ATHENS, Greece (AP) — Greece has reached its limit in raising taxes and needs to refocus its austerity program on long-term spending cuts, the International Monetary Fund said Tuesday.
The warning came as the debt-shackled eurozone member heads toward its fourth year of recession, with revenues weakening despite draconian new emergency taxes.
"I think one of the things we have seen in 2011 is that we have reached the limit of what can be achieved through increasing taxes," Poul Thomsen, the IMF mission chief in Greece, told reporters in a conference call.
Thomsen, speaking about the IMF's latest report on Greece's progress, said the country's structural reforms have fallen "well short" of expectations. But he said it was too early to say whether new austerity measures would have to be taken next year.
Greece has relied on euro110 billion ($145 billion) bailout loan package from eurozone countries and the IMF since May 2010 to stave off default. In return, it has taken a series of debt-reducing measures, including slashing salaries and pensions and imposing several rounds of tax hikes.
Greece's austerity program "has relied, in our view, too much on taxes and I think one of the things we have seen in 2011 is that we have reached the limit of what can be achieved through increasing taxes," Thomsen said. "Any further measures, if needed, should be on the expenditure side."
Greece has consistently missed deficit reduction targets, and it quickly became clear that the initial bailout would not be enough to prevent a potentially catastrophic default that could drag down other eurozone countries and affect the entire global economy.
European leaders in October agreed on a second rescue deal worth euro130 billion ($171 billion), with key details still being negotiated. Part of the deal includes provisions to write off 50 percent of the value of Greek bonds held by private creditors, potentially cutting the country's overall debt by euro100 billion ($132 billion).
Thomsen said the IMF has not been asked yet to join in the second rescue package. He would not comment on the bond-swap negotiations still under way, except to say the IMF was hopeful banks would have a "high participation" in the voluntary deal.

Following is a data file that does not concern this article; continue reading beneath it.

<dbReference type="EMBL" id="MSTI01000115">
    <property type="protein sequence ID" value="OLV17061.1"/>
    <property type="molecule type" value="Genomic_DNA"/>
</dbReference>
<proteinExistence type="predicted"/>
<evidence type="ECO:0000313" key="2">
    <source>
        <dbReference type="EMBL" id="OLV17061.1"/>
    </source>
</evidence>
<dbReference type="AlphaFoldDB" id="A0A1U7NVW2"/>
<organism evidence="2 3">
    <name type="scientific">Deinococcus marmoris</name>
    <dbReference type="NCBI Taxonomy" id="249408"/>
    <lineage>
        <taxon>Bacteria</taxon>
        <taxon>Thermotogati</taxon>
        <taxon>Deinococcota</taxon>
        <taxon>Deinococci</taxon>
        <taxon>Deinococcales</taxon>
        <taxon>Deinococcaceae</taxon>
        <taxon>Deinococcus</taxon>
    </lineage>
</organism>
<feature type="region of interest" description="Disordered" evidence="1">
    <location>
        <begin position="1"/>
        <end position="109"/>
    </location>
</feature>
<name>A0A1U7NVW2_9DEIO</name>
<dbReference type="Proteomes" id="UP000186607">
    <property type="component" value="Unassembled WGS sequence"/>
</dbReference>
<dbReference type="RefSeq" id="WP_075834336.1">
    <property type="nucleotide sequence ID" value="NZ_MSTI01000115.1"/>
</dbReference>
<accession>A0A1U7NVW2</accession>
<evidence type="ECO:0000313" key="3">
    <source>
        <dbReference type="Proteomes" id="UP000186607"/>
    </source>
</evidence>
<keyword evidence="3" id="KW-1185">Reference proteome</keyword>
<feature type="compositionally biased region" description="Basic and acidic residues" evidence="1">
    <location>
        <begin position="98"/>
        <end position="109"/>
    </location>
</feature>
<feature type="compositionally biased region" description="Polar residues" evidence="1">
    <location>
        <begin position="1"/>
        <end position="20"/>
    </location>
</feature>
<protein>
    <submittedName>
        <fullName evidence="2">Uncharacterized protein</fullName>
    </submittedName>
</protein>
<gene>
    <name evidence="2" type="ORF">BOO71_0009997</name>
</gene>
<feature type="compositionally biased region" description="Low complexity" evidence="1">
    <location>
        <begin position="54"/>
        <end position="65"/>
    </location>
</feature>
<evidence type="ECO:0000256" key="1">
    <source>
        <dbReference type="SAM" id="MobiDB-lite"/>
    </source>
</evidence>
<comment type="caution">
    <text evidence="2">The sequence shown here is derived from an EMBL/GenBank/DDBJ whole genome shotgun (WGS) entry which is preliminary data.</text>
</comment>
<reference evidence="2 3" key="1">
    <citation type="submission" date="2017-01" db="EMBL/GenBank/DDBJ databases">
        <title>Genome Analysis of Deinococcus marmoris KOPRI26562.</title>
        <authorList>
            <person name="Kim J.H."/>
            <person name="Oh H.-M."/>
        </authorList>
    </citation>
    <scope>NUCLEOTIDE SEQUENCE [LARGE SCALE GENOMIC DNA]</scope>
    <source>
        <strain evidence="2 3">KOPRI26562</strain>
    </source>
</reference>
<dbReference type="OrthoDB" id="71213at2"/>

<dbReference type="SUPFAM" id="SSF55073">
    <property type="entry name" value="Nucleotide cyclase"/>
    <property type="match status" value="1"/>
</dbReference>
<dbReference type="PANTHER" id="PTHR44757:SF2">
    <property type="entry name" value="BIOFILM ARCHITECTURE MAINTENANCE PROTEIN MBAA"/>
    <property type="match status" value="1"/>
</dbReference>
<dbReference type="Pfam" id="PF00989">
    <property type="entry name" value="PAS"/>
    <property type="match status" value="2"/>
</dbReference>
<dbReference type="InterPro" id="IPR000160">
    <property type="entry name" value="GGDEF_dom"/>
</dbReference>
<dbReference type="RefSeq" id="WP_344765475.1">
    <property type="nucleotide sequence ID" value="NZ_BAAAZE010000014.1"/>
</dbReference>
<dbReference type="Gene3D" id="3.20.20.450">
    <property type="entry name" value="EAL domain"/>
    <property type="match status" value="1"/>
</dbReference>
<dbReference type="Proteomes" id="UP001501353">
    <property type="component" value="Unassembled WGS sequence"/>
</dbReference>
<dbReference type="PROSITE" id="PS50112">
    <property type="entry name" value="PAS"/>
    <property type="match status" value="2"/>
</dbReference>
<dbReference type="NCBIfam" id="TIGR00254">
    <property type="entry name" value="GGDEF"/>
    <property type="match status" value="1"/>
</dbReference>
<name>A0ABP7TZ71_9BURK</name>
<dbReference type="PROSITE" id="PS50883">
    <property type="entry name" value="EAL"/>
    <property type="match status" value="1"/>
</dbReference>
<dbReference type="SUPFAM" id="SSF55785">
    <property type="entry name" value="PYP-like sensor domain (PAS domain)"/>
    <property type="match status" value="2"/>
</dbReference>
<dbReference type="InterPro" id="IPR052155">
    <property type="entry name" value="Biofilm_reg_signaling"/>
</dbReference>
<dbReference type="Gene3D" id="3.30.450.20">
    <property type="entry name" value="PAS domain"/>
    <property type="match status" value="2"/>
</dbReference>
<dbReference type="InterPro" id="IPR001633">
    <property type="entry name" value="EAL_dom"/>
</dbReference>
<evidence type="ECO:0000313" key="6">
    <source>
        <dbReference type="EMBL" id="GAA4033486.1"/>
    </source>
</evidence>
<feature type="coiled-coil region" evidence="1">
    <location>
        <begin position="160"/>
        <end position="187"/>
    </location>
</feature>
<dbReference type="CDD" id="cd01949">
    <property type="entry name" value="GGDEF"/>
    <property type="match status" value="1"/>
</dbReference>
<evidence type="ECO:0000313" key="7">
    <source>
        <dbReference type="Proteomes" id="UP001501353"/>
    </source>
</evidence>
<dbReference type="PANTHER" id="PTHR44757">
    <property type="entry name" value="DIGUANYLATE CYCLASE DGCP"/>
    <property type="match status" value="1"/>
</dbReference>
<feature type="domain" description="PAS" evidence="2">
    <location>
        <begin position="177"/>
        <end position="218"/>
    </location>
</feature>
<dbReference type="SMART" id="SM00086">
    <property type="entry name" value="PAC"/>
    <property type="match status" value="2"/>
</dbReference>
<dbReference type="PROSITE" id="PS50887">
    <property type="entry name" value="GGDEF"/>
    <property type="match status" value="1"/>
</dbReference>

In its 161-page report, the IMF said successful efforts to reduce Greece's national debt to sustainable levels now hinged on "near-universal participation" in that bond swap deal.
If the bond swap deal goes according to plan, it aims to reduce Greece's debt to 120 percent of gross domestic product by 2020. However, if there is low participation by banks and other private creditors, the IMF warned, Greece's debt could stick above 145 percent of GDP in 2020.
Greece's reforms have also been troubled by a lack of broad political support for the bailout program, Thomsen said. The country has also been rocked over the last year by frequent strikes and demonstrations, some of which have turned into riots.
However, a political crisis led to the appointment last month of an interim coalition government headed by a former European Central Bank governor, Lucas Papademos. With the country's two main political parties, plus a smaller nationalist party, now holding government seats, the situation has improved.
Thomsen and other international debt inspectors are currently in Athens to review Greece's finances. They will meet with the ministers of transport, development and labor on Wednesday, Finance Minister Evangelos Venizelos on Thursday, and Papademos and the finance minister on Friday.
Venizelos on Tuesday discussed ways of kick-starting the country's depressed economy with European officials.
Greece's budget performance has continued to slip with a deep recession unraveling the revenue gains from additional taxes. The central government's deficit from January to November this year widened by 5.1 percent compared to the same period in 2010, reaching euro20.5 billion ($27 billion) from euro19.5 billion last year, finance ministry preliminary figures showed.
Separately, Greece raised euro1.625 billion ($2.14 billion) in the sale of 26-week treasury bills at a yield of 4.95 percent, slightly higher than the 4.89 percent interest rate from a similar sale last month.
- Politics & Government
- Poul Thomsen
- International Monetary Fund